Format

Send to

Choose Destination
Cell Metab. 2020 Feb 4;31(2):233-249.e4. doi: 10.1016/j.cmet.2019.11.018. Epub 2019 Dec 19.

Hepatic Lipoprotein Export and Remission of Human Type 2 Diabetes after Weight Loss.

Author information

1
Magnetic Resonance Centre, Translational and Clinical Research Institute, Newcastle University, Newcastle upon Tyne NE4 5PL, UK. Electronic address: ahmad.al-mrabeh2@ncl.ac.uk.
2
Magnetic Resonance Centre, Translational and Clinical Research Institute, Newcastle University, Newcastle upon Tyne NE4 5PL, UK.
3
Human Nutrition Research Centre, Population and Health Sciences Institute, Newcastle University, Newcastle upon Tyne NE2 4HH, UK.
4
School of Medical Education, Faculty of Medical Sciences, Newcastle University, Newcastle upon Tyne NE2 4HH, UK.
5
Computer Science Department, Lagos State University, Lagos PMB 0001, Nigeria.
6
Institute of Cardiovascular and Medical Science, University of Glasgow, Glasgow G12 8TA, UK.
7
School of Medicine, Dentistry and Nursing, Glasgow University, Glasgow G31 2ER, UK.
8
Magnetic Resonance Centre, Translational and Clinical Research Institute, Newcastle University, Newcastle upon Tyne NE4 5PL, UK. Electronic address: roy.taylor@ncl.ac.uk.

Abstract

The role of hepatic lipoprotein metabolism in diet-induced remission of type 2 diabetes is currently unclear. Here, we determined the contributions of hepatic VLDL1-triglyceride production rate and VLDL1-palmitic acid content to changes in intra-pancreatic fat and return of first phase insulin response in a subgroup of the Diabetes Remission Clinical Trial. Liver fat, VLDL1-triglyceride production, and intra-pancreatic fat decreased after weight loss and remained normalized after 24 months of remission. First-phase insulin response remained increased only in those maintaining diabetes remission. Compared with those in remission at 24 months, individuals who relapsed after initial remission had a greater rise in the content of VLDL1-triglyceride and VLDL1-palmitic acid, re-accumulated intra-pancreatic fat, and lost first-phase response by 24 months. Thus, we observed temporal relationships between VLDL1-triglyceride production, hepatic palmitic acid flux, intra-pancreatic fat, and β-cell function. Weight-related disordered fat metabolism appears to drive development and reversal of type 2 diabetes.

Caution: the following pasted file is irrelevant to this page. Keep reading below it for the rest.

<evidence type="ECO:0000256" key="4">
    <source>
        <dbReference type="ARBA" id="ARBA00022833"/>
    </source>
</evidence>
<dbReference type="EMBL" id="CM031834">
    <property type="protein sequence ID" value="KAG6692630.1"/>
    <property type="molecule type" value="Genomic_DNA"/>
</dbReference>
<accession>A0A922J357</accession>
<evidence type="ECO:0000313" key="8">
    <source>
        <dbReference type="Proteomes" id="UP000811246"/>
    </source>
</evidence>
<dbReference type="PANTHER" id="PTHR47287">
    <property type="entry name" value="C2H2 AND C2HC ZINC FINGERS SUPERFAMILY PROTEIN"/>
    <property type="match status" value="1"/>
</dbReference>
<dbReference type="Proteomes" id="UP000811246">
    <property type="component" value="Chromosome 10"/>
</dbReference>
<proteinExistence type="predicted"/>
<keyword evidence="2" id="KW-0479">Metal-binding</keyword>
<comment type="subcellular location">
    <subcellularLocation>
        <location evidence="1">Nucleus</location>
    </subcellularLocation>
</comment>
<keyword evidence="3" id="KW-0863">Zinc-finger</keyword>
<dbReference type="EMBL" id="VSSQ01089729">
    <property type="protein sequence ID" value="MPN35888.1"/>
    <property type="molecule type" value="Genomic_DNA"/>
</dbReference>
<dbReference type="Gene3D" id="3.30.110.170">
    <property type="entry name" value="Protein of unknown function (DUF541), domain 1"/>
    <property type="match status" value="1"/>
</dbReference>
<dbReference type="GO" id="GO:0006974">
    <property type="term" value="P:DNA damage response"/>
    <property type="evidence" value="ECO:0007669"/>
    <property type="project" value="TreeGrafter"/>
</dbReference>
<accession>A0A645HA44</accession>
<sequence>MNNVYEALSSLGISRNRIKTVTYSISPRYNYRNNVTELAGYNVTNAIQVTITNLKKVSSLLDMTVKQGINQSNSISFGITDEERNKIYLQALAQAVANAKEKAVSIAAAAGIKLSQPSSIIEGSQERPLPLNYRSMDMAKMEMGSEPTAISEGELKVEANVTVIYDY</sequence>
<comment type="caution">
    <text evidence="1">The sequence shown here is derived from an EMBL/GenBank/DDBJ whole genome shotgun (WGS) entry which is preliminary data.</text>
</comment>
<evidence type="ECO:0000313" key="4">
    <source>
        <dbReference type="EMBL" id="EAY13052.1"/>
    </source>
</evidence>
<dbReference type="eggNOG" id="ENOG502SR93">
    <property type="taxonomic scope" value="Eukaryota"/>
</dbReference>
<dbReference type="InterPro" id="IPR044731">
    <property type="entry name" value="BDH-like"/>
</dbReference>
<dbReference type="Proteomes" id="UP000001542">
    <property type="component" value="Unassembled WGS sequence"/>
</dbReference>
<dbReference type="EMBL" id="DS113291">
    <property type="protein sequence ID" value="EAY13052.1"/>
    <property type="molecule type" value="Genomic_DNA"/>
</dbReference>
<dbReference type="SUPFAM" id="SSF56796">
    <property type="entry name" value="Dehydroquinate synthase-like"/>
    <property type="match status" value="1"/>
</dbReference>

KEYWORDS:

VLDL1-triglycerides; diabetes remission; human; intra-pancreatic fat; liver fat; palmitic acid; pathophysiology; twin cycle hypothesis; type 2 diabetes; β-cell function

PMID:
31866441
DOI:
10.1016/j.cmet.2019.11.018

Conflict of interest statement

Declaration of Interests R.T. reports grants from Diabetes UK, and lecture fees from Novartis, Lilly, and Jansen during the conduct of the study. A.A.-M. reports a grant from Diabetes UK to conduct the Re-TUNE study. N.S. reports grants and personal fees from Boehringer Ingelheim and personal fees from, Astrazenica, Eli Lilly, Sanofi, and NovoNordisk, and M.E.J.L. reports personal fees from Counterweight and Cambridge Weight Plan not related to the present work. All other authors declare no competing interests.

Supplemental Content

Full text links

Icon for Elsevier Science
Loading ...
Support Center